questions in constitutional law, did so "only that I may not appear to have
wilfully ignored it" (ibid, p. 7). For recent commentary expounding on the idea
of constitutional statesmanship, see Gary L. Jacobsohn, The Supreme Court
and the Decline of Constitutional Aspiration (1986), and John Agresto,
The Supreme Court and Constitutional Democracy (1984).
21 Andrew C. McLaughlin, "Teaching War and Peace in American History,"
The History Teacher's Magazine 7 (Oct. 1916) 259, 261 An illustration of
this tension in McLaughlin's thinking is provided in the recollection of Philip
S. Klein, the biographer of James Buchanan, of graduate instruction at Chicago
in the 1920s According to Klein, McLaughlin would "take a controversial
subject, talk a bit, and say 'Who is to judge, who is to judge?' Well,
he was to judge " Klein said McLaughlin "did not give the Democrats or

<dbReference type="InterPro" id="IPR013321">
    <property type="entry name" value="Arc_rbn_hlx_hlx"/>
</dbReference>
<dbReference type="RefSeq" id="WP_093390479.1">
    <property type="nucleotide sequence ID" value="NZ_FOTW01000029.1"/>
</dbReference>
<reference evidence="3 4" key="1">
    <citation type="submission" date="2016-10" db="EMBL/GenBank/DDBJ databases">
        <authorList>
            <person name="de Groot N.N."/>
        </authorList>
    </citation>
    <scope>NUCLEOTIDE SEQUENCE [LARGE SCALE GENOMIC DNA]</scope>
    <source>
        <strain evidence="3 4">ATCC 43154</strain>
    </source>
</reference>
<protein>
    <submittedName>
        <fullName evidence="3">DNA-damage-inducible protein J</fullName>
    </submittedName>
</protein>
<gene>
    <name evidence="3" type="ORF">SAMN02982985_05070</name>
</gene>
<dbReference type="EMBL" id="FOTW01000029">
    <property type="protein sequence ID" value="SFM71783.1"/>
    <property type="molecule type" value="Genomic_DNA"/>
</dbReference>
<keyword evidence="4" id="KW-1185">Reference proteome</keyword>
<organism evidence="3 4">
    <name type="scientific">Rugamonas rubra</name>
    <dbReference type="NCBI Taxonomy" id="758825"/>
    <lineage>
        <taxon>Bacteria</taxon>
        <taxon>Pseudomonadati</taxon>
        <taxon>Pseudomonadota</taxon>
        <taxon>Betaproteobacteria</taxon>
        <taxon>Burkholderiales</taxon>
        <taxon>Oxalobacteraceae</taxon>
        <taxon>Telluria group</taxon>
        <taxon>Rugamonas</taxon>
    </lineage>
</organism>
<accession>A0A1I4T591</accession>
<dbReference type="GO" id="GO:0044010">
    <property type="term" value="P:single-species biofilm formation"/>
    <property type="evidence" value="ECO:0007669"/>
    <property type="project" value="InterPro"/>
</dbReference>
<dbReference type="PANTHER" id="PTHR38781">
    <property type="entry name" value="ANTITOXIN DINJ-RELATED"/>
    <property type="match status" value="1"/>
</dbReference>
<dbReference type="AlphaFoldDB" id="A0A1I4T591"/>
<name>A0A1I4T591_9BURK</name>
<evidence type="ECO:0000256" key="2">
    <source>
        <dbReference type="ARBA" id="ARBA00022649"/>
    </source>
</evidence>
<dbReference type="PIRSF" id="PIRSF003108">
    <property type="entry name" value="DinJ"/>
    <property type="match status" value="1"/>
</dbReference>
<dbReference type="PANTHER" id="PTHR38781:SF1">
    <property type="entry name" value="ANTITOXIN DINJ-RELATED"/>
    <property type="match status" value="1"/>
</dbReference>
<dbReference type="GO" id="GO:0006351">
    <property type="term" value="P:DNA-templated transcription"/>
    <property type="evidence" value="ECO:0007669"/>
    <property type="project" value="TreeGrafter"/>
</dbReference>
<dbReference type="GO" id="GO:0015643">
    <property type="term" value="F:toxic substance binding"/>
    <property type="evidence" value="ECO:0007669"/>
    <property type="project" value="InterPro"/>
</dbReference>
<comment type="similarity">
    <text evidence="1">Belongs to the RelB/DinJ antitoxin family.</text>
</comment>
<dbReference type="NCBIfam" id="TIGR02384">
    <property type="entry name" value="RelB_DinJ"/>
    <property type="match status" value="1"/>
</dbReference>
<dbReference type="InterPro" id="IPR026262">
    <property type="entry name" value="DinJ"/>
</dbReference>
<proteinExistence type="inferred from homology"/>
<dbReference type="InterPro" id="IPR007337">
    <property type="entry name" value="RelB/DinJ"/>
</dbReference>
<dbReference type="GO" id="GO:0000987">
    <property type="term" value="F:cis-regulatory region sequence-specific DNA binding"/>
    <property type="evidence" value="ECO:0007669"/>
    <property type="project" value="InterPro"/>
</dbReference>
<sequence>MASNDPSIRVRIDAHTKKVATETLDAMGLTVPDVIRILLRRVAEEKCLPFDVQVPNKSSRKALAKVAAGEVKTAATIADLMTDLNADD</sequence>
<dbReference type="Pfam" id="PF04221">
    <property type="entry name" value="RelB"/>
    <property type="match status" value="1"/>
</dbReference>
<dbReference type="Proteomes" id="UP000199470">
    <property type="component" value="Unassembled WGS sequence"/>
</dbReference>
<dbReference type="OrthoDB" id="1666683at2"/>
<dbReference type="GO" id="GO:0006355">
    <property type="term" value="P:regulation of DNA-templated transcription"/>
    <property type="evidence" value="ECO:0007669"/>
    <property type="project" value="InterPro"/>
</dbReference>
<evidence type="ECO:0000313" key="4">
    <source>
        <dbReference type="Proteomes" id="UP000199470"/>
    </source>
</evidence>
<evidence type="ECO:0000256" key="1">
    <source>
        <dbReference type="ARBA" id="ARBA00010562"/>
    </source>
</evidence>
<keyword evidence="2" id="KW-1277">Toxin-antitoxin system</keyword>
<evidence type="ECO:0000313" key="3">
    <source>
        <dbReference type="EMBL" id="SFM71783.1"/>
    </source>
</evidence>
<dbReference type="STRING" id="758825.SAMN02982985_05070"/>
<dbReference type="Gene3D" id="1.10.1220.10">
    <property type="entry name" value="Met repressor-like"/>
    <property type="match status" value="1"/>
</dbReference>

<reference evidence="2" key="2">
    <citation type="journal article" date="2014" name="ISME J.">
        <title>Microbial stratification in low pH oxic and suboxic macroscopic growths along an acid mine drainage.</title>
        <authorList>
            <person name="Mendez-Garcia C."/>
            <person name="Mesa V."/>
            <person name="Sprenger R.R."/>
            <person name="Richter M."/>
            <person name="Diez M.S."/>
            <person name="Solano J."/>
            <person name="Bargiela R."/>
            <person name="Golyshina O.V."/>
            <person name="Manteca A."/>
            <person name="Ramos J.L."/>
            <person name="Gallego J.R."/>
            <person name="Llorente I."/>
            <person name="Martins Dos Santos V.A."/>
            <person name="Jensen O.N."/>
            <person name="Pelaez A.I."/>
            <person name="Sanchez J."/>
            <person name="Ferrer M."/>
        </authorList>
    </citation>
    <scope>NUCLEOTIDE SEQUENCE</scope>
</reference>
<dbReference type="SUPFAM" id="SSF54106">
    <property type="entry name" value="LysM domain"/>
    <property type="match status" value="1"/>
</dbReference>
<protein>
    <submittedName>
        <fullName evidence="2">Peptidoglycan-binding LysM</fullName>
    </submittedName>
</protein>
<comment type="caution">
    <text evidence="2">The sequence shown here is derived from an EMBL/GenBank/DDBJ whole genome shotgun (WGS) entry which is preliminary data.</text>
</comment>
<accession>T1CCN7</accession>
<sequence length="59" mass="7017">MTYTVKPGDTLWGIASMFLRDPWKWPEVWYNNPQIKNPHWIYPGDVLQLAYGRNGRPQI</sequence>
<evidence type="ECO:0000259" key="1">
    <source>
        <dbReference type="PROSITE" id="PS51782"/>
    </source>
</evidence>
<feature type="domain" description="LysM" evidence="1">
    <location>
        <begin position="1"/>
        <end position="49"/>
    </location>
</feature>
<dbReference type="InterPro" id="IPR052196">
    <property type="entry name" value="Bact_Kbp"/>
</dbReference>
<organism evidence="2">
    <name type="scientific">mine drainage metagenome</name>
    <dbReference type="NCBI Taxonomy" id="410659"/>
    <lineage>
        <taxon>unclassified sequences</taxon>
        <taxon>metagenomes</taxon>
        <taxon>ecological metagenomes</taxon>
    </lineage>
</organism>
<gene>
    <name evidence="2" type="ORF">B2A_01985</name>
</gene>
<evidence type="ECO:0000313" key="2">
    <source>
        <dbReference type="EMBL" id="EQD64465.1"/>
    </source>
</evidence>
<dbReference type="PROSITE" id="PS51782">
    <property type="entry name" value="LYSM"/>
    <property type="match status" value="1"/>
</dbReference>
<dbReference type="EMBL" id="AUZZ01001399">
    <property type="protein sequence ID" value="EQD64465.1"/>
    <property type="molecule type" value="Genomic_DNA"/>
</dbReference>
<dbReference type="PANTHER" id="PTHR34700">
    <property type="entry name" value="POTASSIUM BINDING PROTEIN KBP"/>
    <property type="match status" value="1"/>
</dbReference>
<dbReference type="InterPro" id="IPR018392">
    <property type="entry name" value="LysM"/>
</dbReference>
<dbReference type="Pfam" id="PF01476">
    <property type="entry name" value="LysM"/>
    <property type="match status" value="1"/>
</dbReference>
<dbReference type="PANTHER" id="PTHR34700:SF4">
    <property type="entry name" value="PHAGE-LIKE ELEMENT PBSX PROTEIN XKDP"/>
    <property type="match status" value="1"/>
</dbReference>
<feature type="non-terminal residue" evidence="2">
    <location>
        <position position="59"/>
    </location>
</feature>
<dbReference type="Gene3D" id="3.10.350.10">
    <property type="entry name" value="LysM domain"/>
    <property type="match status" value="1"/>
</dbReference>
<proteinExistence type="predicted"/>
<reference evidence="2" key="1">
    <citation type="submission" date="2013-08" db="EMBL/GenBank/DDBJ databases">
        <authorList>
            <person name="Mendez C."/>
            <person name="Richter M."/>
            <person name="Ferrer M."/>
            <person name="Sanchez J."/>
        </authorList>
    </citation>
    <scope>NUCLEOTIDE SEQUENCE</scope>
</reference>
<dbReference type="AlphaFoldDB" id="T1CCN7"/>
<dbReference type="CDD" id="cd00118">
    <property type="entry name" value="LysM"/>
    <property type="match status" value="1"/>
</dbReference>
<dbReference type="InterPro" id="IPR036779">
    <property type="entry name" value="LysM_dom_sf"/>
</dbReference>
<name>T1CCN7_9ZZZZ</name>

the slaveowners a fair shake," and was "so pro-Republican and anti-Democratic
in handling the years 1854 through 1933 that one could think he was a
politician rather than a historian." Michael J. Birkner, "A Conversation with
Philip S. Klein," Pennsylvania History 56 (Oct. 1989) 252.
22 Andrew C. McLaughlin to John A Butler, Feb. 10, 1902, American
Historical Association Papers, Box 258, B-1902, Manuscript Division, Library of
23 Andrew C. McLaughlin, "American History and American Democracy,"
American Historical Review 20 (Jan. 1915) 258.
24 Andrew C. McLaughlin to J. Franklin Jameson, April 25, 1917, Box 110,
J. Franklin Jameson Papers, Manuscript Division, Library of Congress.
25 McLaughlin, "American History and American Democracy," p. 276.
26 Andrew C. McLaughlin to J. Franklin Jameson, Oct. 15, 1900, Box 110,